The Nature Index gauges the performance of countries and research institutions by tracking the number of papers they publish in reputable journals (www.natureindex.com). We suggest that using absolute numbers and journal reputation can yield misleading results (see and Scientometrics (in the press) and at http://doi.org/xrg; 2014).
For example, the index ranks the Chinese Academy of Sciences above Harvard University in Cambridge, Massachusetts. Using the complete publication output from each of these in 2013 (31,428 and 17,836 articles, respectively, according to Thomson Reuters InCites), we calculate that only 8% (2,661) of papers from the Chinese Academy of Sciences contributed to the Nature Index, whereas 14% (2,555 papers) of Harvard papers contributed. This relative perspective is important, given that an institution with a high publication output would be expected to publish more papers in reputable journals.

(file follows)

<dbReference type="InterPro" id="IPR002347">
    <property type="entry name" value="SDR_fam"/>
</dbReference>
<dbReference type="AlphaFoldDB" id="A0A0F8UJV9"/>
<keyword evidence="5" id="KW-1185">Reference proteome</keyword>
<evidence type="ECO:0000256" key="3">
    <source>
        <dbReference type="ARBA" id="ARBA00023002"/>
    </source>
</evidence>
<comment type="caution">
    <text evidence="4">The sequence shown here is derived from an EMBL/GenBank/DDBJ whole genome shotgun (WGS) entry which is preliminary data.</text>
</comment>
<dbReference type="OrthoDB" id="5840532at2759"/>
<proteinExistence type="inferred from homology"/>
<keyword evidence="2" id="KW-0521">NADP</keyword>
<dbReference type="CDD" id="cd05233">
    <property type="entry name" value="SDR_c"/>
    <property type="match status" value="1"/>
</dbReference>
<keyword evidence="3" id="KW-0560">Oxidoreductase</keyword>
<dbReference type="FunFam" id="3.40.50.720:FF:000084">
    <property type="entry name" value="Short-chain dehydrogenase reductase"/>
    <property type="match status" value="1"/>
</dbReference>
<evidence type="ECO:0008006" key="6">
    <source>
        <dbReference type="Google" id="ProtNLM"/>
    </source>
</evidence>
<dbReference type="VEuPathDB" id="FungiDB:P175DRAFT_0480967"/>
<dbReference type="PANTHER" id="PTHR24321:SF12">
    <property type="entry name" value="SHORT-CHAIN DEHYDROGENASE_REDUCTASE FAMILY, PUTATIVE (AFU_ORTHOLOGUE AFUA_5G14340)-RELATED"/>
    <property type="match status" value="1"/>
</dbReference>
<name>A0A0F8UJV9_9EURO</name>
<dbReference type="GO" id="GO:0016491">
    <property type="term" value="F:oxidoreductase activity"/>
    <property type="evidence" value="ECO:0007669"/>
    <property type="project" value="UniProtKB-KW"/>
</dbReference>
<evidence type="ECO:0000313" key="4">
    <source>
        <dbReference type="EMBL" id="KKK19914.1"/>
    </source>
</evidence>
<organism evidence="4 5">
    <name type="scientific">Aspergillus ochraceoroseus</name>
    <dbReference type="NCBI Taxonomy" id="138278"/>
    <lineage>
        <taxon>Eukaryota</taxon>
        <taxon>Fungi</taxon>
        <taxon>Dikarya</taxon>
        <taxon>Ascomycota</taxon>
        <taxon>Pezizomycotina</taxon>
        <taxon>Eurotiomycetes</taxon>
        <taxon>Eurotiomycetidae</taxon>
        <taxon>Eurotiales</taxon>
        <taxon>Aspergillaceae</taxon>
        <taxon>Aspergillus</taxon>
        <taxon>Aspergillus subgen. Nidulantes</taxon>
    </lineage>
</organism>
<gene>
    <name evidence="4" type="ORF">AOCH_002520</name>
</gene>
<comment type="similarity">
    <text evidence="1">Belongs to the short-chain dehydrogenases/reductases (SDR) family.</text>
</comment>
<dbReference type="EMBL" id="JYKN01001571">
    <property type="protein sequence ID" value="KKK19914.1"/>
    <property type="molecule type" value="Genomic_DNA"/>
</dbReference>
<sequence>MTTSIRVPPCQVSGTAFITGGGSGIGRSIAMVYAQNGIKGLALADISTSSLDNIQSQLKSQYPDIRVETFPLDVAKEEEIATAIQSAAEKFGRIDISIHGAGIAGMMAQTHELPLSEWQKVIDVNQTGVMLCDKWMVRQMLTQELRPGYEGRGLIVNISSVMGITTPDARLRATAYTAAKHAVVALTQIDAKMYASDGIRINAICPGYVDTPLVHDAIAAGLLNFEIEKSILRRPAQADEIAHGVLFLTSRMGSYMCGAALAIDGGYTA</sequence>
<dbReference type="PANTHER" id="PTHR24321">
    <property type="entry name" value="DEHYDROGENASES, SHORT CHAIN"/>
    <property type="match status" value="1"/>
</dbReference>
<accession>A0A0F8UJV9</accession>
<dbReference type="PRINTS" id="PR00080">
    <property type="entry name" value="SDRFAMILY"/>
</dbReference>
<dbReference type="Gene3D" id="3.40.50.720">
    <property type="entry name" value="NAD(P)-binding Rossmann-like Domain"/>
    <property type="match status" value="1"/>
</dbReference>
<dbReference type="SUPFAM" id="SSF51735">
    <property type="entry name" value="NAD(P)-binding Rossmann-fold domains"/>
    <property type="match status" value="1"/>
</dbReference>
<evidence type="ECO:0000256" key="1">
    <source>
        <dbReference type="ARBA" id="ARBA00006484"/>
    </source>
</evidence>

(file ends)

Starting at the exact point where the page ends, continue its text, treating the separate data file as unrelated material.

In our view, it would also be better to measure the performance of countries and institutions on the basis of individual papers, rather than on the journals in which they are published (see http://am.ascb.org/dora). This is because the quality of a journal (as measured by peers or citations) is not a reliable proxy for the quality of each paper it publishes.
To illustrate this point, we counted citations over 5 years for papers published in 2008 in Applied Physics Letters — the journal contributing most articles to the Nature Index — using an in-house bibliometrics database maintained by the Max Planck Digital Library in Munich, Germany. We found that some 40% of the papers in Applied Physics Letters accounted for about 80% of the citations to this journal, suggesting an uneven distribution of quality.